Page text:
While watching the bargaining, Hank chewed on the sweet stem of the galleta grass leaf he had carefully pulled from the clump bravely growing around the corner post of the weather-beaten corral. It tasted like the end of summer, and he had poked the blade into the corner of his mouth out of habit, not stopping to ponder that it was his granddad who had taught him that secret, too. His was a young mind, always watching and absorbing and mimicking without thinking—always aware of this man who never failed to make him feel seen, important, treasured. Hank loved his granddad, and it was as natural to him as breathing. It was as if there was some secret unspoken between the two of them. They just were. Together. Being together was love, and they didn’t have to think about it or say it or even consciously declare affection. Moments were. Love was. Wisdom was. Trust was. Granddad was. Hank was, and so was summer, and so was that afternoon went they went together to look at a horse.
“How old did you say he is?” Granddad asked as he patted the haunches of the sorrel gelding, running his hand down the horse’s back leg and leaning in to test the horse’s willingness to offer the leg, himself, before being forced to pick it up for inspection. The gelding shifted his weight to the other leg and complied with Granddad’s request.
“Well, you know, Reason, I ain’t really sure. I got him off of Jose Archuleta who got him off the Reservation. I reckon he’s still got some years left in him, though. He’s slick and healthy, and my kids have been riding the heck out of him,” came the reply of the wiry man whose name Hank couldn’t remember.
“Have you checked his mouth?” Granddad asked, releasing the gelding’s foot and straightening to move smoothly back to the horse’s front end, keeping his hand in contact with the horse as if the two of them, man and horse, were now somehow strangely connected.
“Well, uh, naw, I got him cheap, Reason. I needed a horse, and he was cheap.”
Granddad patted the horse’s neck and smoothed its bushy forelock into a single and neater swathe down the middle of his square forehead. “Well, let’s take a look.” And Granddad’s hands were then raising the horse’s muzzle and opening his mouth with quick and clever movements of thumb and finger. The looking was over before Hank could see what his granddad was looking for. Never taking his hands or eyes off the horse, Granddad spoke, “I can’t give you what you’re asking, Ben. This here is a pretty fine horse, and I’d venture to say that he’s spent many years of his long life working hard for someone and being treated pretty well somewhere along the line, but I can’t give you what you’re asking. If you want me to take him off your hands before you have to feed him this winter, you’re going to have to make me a better deal.”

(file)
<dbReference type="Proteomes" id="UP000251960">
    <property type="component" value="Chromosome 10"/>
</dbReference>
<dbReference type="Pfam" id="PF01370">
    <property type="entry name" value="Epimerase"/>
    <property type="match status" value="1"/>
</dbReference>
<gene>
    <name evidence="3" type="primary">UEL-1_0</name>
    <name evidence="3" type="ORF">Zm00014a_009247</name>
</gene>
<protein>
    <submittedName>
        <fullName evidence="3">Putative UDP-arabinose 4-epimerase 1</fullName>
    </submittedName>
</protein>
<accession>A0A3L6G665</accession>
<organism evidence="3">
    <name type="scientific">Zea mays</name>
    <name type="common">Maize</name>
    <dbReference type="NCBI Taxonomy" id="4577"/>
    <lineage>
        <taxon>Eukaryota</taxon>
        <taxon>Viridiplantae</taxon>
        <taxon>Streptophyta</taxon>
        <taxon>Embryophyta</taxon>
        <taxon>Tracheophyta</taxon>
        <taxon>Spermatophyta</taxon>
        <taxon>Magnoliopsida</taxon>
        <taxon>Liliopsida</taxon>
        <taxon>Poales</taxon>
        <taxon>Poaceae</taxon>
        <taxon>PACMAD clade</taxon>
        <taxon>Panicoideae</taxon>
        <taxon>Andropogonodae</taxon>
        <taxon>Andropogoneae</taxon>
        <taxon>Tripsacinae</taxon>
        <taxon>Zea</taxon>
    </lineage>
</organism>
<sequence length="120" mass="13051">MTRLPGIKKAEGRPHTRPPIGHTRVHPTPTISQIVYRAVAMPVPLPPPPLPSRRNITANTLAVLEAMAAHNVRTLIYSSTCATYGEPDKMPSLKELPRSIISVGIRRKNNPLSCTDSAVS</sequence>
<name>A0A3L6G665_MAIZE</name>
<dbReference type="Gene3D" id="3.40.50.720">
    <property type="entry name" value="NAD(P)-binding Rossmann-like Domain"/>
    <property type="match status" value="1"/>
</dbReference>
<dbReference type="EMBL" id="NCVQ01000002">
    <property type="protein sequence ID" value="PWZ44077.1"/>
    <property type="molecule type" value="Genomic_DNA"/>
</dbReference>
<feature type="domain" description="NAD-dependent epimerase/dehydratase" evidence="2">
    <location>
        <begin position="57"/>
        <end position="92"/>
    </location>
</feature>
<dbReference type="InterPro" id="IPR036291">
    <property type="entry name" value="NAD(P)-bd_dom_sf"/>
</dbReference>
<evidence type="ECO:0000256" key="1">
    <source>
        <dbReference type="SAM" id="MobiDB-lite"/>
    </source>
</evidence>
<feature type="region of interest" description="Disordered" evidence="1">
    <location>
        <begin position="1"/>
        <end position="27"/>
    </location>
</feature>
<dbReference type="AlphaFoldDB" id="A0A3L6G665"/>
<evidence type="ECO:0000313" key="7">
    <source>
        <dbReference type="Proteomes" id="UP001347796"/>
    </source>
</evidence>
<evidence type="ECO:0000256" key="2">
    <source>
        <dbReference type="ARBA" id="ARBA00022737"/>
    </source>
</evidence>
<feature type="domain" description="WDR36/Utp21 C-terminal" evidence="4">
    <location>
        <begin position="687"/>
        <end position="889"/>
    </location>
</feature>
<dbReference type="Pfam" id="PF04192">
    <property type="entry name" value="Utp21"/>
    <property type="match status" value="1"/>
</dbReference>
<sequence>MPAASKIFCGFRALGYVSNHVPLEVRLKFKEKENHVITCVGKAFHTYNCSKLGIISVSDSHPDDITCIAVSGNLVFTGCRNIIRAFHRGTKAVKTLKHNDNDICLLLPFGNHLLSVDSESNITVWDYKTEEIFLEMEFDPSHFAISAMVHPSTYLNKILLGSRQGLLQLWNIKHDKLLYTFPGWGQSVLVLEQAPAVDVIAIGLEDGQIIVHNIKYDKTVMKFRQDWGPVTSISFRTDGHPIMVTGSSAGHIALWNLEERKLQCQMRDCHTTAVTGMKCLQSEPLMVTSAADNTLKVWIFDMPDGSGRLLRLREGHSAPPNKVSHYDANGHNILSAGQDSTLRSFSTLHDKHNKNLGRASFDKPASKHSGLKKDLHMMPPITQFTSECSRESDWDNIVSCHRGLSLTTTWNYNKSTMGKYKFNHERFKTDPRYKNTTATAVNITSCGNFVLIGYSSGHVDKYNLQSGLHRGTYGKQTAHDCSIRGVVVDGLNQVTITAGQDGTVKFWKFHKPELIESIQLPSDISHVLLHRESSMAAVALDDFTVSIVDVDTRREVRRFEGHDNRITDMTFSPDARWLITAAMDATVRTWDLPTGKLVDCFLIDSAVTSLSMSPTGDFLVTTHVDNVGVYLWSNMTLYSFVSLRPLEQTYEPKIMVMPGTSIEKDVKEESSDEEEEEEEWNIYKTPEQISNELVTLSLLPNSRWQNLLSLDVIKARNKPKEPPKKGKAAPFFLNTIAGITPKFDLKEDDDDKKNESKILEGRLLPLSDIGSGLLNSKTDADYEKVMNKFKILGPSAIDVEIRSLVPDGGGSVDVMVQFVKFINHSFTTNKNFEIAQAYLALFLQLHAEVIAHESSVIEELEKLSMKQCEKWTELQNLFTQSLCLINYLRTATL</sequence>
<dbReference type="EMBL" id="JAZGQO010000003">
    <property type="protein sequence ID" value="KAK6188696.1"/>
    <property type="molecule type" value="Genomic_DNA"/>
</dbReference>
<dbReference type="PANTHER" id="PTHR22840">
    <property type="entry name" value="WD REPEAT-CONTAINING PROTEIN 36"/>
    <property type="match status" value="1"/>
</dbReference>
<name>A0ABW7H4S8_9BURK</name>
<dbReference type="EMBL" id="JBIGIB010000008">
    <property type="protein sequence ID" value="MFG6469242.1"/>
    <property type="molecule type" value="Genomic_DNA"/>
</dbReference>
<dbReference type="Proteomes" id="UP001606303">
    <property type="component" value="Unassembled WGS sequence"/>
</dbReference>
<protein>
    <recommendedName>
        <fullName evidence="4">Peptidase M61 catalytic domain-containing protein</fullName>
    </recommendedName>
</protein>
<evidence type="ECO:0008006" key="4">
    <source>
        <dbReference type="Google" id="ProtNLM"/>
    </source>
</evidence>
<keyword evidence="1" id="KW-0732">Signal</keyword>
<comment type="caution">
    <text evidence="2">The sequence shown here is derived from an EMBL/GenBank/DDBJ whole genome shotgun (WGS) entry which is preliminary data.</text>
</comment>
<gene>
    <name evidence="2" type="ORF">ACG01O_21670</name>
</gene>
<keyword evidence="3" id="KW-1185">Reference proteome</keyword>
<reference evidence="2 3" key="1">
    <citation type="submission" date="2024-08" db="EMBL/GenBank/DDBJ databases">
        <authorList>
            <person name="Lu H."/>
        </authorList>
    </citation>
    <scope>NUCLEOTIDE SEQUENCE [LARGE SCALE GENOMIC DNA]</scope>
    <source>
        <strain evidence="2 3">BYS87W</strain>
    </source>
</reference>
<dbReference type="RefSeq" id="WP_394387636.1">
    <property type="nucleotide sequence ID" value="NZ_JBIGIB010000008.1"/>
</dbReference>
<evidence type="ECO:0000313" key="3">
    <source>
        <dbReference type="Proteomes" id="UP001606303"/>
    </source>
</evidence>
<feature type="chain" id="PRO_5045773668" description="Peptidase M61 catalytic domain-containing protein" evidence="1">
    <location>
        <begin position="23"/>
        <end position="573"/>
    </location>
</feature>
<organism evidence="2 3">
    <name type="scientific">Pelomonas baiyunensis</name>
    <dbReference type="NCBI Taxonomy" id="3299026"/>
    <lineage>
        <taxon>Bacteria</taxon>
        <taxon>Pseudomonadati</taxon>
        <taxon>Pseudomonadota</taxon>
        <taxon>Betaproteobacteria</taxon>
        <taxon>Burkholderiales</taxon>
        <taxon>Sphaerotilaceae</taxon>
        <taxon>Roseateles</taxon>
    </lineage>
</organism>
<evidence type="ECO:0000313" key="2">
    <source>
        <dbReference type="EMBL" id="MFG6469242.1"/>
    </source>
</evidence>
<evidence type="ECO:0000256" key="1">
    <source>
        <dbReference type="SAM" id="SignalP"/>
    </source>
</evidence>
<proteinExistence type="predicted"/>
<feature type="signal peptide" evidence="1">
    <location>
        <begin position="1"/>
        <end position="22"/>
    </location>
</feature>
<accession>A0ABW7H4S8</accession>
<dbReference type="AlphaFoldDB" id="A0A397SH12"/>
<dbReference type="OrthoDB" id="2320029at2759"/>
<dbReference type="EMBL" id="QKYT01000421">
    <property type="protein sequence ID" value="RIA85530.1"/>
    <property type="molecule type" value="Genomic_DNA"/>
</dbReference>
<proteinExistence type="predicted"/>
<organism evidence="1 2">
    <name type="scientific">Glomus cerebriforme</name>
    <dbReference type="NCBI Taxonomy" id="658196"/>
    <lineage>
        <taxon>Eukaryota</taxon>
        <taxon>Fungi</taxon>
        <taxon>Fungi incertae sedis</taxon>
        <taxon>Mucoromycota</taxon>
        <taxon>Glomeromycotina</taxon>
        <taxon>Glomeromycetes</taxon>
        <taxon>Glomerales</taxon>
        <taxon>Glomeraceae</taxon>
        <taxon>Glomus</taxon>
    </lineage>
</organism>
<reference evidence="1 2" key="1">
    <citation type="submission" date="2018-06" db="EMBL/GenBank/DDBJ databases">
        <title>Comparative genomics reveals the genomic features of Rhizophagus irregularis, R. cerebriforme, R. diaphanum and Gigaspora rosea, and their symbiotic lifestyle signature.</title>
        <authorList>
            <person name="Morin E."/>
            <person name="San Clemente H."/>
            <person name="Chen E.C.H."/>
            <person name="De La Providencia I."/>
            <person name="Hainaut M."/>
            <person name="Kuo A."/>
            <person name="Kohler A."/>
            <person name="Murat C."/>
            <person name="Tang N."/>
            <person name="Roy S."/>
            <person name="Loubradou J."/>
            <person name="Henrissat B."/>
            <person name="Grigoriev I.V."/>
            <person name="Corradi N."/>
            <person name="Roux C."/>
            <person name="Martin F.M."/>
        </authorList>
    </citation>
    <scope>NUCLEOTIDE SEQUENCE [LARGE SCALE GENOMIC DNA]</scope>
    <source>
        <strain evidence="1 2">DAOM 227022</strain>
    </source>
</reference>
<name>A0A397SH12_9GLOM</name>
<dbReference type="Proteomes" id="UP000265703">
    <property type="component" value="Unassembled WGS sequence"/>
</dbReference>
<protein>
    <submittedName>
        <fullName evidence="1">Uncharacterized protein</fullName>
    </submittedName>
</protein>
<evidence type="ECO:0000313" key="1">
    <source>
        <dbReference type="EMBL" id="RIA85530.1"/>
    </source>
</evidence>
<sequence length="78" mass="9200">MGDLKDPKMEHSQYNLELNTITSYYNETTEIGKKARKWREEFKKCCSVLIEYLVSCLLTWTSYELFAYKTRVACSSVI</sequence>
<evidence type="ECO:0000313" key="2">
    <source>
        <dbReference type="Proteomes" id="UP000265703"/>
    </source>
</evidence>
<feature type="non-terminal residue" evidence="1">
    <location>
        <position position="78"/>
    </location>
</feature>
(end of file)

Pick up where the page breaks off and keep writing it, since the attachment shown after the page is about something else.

Later, when it was just the two of them in the cab of the old truck, Hank laughed, “He tried to fool you, didn’t he, Granddad?”
“Yeah, he did, Hank.”
“But it didn’t work. You’re smarter than that,” Hank smiled.
“Son, I just know that to get to the truth of some things you’ve got to go straight to the horse’s mouth. There’s some things a slick coat and some extra pounds can’t hide on a horse.”
“Will you teach me? Will you teach me what to look for?”
“You bet. As soon as we get him back to the house, I’ll show you his mouth.”
Hank looked through the rear window and the slats of the wooden side panels that safely enclosed the sorrel gelding in the bed of the truck and smiled. “Good. I hope I’m as smart as you some day, Granddad.”
“I don’t know if I’m as smart as you think I am, Hank, I just spent good money on an old horse who probably doesn’t have many years left.”
Hank twisted his face into a frown and glanced sidelong at his Granddad who sighed and shook his head.
“Why’d you buy him, Granddad?”
“I know horses, Hank, and he’s a good one. I couldn’t stand the thought of Ben selling him to somebody who wouldn’t treat him right. Now, you just have to help me convince Grandma.”
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